I peruse quite a few blogs and definitely have my favorites. Some are by authors of books I read, some are well known pastors, or not well known. Worship leaders, missionaries, and even friends. Most blogs encourage dialogue and discussion; some blogs don't even have a comment section and are more of a monologue. I don't read those blogs.
Some blog provide original content, others focus on highlighting other's blogs. I am thankful for both. One such blog provides original content and links to blogs and videos is Zach Nielson's blog Take Your Vitamin Z, which I stumbled upon through another blog and now permanently read. His blog is even more exciting to me because he'll post a few times during the day, and I love that!
Today is Saturday, and a lot of bloggers don't post things on Saturday, but this guy oftentimes does. Here is a video he posted of Mark Driscoll titled Why Your Church Doesn't Feel Like Family.
I have been thinking lately why I love my church when oftentimes it disappoints and frustrates me. My qestions for me are:
Why is church so important?
What makes it so important?
I think these are key questions because, though I think there is a "right" Biblical answer, how an individual answers these questions makes a huge difference on how they view the importance of church. I tend to view the most important part of church is the message. (It happens to be my favorite part) Yet, if that is the biggest reason for me to attend church, then why go to church? I can listen to incredibly gifted speakers on a podcast.
For most of my friends, worship is the biggest reason they attend. While it is true that "worship" isn't just the singing part; it's the whole church service (and hopefully afterwards too) many of my friends go to church to sing in praise and worship to God. But can't one do that at home?
Perhaps church is important because of the community of other Christians, coming together to share life. I really do love the idea of this aspect of church. I agree with it, crave it. I want more community than just on Sunday mornings, and yet, find it really difficult. I often wonder if where I live is impossible to effectively slow down and create time to be with others in true community that God designed.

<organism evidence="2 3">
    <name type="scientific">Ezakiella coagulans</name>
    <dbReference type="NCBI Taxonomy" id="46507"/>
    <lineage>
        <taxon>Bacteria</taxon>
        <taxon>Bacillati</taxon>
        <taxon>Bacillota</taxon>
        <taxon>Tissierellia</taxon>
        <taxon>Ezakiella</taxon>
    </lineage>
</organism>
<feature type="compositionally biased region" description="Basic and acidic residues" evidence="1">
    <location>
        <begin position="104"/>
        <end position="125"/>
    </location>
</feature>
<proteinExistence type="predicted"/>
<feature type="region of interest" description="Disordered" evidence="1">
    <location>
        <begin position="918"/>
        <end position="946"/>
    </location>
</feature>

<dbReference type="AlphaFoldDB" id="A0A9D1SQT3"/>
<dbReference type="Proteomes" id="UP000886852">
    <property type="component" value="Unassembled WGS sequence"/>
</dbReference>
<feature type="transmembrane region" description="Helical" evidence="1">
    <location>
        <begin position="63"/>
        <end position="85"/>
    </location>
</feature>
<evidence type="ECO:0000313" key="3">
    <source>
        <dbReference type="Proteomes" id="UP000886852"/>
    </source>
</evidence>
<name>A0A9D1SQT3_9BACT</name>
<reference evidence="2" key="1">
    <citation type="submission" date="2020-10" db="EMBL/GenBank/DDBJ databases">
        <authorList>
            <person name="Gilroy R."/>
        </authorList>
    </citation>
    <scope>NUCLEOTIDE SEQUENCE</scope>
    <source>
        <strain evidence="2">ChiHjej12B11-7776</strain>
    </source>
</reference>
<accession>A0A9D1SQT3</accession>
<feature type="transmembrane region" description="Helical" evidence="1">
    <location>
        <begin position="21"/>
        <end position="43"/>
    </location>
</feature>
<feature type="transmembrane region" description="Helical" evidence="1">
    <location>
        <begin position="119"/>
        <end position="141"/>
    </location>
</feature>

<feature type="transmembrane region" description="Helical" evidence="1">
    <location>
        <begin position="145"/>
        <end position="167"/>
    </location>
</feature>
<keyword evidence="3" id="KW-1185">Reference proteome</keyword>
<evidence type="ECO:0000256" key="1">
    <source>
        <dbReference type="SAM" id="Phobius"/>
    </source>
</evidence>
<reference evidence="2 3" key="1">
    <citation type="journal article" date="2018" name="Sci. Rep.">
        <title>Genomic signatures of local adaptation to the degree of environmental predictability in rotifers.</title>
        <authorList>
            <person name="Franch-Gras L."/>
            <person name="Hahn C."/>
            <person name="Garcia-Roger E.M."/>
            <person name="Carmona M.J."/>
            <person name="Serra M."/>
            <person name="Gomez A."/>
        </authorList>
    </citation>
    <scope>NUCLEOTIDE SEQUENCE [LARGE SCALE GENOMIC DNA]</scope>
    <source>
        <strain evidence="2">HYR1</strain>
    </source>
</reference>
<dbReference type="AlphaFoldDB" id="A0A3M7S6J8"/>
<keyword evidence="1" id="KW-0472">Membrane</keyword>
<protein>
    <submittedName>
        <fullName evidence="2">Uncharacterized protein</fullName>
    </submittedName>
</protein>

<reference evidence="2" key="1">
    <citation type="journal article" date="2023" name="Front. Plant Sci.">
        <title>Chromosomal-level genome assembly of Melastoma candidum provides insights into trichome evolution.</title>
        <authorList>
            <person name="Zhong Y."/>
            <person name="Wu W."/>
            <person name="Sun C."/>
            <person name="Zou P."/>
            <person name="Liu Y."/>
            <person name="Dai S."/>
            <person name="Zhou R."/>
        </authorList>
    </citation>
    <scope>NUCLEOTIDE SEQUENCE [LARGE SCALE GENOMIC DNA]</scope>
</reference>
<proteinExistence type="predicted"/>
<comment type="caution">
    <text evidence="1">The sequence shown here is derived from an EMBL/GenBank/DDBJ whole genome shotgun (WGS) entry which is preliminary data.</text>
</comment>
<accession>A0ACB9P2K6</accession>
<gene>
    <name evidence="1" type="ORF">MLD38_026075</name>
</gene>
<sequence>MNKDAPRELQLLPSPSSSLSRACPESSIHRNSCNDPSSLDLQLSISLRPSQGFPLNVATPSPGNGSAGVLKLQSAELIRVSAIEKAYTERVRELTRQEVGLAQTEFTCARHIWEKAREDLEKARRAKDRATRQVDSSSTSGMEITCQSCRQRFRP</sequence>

If community is the most important thing about church, does one really need a church to provide it?
I think we do. I know for me, I'd choose to surround myself with people that are similar to me. Even in church, I'm naturally drawn to those that I like, believe things more like I believe, and feel comfortable around. But church doesn't cater to that. Church is filled with people way different than I am, and the really cool and amazing thing is that...... we're actually not all that different. We're more the same than different. But I usually just see the surface: our theological differences, our parenting differences, our worship style differences, social and economic differences.
My thought? Church has a wonderful way of gathering people that are not "just like me." it is a sticky, messy community of imperfect people that love God, and by loving God, loving and serving each other and the world. Madly imperfect, of course. I do confess that I don't like it. I'd much rather it be similar to what I'm comfortable with.
It is a church's great strength: Unity. I do wonder how it can coexist with all the differences but it remains. As Mark Driscoll says in his video: It is family.